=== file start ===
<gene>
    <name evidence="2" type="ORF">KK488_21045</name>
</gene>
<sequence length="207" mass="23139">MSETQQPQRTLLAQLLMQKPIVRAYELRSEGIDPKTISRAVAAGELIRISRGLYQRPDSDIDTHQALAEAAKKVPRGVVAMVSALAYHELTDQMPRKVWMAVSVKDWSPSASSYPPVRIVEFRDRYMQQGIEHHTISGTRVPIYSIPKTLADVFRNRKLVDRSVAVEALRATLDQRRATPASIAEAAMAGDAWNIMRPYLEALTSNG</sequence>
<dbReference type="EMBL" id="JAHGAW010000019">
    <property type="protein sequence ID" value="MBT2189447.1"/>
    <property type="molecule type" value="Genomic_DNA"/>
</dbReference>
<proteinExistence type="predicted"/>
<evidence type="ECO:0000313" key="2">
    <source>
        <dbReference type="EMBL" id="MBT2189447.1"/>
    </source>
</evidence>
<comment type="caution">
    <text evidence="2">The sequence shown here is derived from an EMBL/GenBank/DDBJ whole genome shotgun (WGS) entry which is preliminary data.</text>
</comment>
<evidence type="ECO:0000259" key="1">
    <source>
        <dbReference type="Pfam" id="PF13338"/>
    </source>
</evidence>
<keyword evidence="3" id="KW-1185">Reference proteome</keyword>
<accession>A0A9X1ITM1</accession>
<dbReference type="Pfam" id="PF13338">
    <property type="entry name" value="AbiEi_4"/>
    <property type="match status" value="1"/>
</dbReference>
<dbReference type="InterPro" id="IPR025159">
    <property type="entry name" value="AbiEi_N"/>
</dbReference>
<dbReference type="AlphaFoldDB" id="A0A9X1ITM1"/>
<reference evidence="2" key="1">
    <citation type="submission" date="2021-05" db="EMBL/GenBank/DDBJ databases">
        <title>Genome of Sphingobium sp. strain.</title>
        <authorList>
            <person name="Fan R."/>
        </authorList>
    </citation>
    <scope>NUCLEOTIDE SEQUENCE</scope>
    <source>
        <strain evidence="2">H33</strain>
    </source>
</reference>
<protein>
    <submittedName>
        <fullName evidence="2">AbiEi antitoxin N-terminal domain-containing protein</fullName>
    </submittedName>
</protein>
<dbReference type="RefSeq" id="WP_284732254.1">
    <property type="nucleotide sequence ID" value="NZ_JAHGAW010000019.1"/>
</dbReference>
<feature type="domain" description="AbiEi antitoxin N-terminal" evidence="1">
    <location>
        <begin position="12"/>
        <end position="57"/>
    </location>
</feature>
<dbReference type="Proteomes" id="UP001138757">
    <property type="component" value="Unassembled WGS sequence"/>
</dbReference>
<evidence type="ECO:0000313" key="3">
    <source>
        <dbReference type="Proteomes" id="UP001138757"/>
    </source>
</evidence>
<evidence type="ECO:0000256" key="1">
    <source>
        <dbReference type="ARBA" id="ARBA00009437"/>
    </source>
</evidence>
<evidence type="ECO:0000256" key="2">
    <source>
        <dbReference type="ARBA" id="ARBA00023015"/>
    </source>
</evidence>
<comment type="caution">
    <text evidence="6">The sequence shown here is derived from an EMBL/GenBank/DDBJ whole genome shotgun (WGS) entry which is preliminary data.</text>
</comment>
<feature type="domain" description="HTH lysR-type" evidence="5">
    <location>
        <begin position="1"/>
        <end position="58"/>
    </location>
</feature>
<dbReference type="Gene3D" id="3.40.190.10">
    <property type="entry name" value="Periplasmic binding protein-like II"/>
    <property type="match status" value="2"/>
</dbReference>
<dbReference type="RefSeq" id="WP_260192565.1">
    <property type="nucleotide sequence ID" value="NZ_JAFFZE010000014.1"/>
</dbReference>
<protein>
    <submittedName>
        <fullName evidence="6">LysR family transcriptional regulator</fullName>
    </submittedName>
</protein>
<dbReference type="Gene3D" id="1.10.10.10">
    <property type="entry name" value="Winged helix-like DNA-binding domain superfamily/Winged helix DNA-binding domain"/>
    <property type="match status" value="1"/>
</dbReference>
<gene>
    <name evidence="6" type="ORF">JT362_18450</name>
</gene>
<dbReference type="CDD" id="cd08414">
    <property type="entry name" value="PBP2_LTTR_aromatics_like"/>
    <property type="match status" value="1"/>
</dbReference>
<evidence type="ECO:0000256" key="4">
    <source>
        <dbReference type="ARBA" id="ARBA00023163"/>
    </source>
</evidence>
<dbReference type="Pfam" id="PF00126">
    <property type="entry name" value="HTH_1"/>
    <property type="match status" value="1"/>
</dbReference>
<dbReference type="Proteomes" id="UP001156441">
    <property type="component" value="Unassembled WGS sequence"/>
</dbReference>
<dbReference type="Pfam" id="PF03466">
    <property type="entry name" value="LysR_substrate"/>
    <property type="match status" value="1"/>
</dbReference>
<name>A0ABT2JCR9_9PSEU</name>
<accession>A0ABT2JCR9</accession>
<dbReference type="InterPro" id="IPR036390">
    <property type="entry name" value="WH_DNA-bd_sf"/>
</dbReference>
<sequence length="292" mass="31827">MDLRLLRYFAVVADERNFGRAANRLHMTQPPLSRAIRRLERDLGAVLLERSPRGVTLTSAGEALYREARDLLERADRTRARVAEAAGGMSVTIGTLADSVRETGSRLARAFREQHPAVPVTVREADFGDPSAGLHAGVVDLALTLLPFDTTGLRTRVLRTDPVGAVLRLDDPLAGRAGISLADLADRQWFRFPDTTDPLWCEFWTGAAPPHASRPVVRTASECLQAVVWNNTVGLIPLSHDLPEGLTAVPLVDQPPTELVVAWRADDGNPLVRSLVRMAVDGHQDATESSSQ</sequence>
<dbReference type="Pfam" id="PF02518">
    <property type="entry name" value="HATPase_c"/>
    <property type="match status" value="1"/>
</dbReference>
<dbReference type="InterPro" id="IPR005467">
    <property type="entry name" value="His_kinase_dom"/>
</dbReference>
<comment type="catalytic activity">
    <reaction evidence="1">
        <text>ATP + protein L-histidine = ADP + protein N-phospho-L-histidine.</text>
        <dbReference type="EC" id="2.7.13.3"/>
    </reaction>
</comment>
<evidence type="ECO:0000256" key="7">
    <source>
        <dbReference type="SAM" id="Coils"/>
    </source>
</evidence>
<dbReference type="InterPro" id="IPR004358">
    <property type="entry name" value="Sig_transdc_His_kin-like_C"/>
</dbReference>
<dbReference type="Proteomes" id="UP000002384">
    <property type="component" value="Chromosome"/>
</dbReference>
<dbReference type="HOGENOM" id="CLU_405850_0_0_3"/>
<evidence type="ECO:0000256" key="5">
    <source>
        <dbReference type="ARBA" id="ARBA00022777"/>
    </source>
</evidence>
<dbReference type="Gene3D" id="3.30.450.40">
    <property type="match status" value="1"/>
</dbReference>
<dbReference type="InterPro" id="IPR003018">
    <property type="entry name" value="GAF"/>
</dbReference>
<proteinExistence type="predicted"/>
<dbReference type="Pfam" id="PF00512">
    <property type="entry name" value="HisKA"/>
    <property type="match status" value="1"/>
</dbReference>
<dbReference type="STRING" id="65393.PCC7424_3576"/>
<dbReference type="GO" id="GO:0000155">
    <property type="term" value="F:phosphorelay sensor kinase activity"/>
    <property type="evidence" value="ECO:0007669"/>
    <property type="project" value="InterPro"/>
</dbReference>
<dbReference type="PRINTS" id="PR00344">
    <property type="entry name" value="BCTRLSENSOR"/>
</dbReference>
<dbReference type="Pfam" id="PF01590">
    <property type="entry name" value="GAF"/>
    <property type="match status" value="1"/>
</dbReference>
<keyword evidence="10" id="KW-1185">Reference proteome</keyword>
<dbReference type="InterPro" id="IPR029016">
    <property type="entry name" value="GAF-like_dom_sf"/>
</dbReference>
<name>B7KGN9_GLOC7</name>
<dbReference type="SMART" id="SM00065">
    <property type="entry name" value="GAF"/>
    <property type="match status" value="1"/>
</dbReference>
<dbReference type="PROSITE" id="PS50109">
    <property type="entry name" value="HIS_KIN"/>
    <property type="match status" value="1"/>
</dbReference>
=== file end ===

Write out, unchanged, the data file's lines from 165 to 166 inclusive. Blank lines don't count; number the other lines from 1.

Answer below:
    <property type="entry name" value="GAF"/>
</dbReference>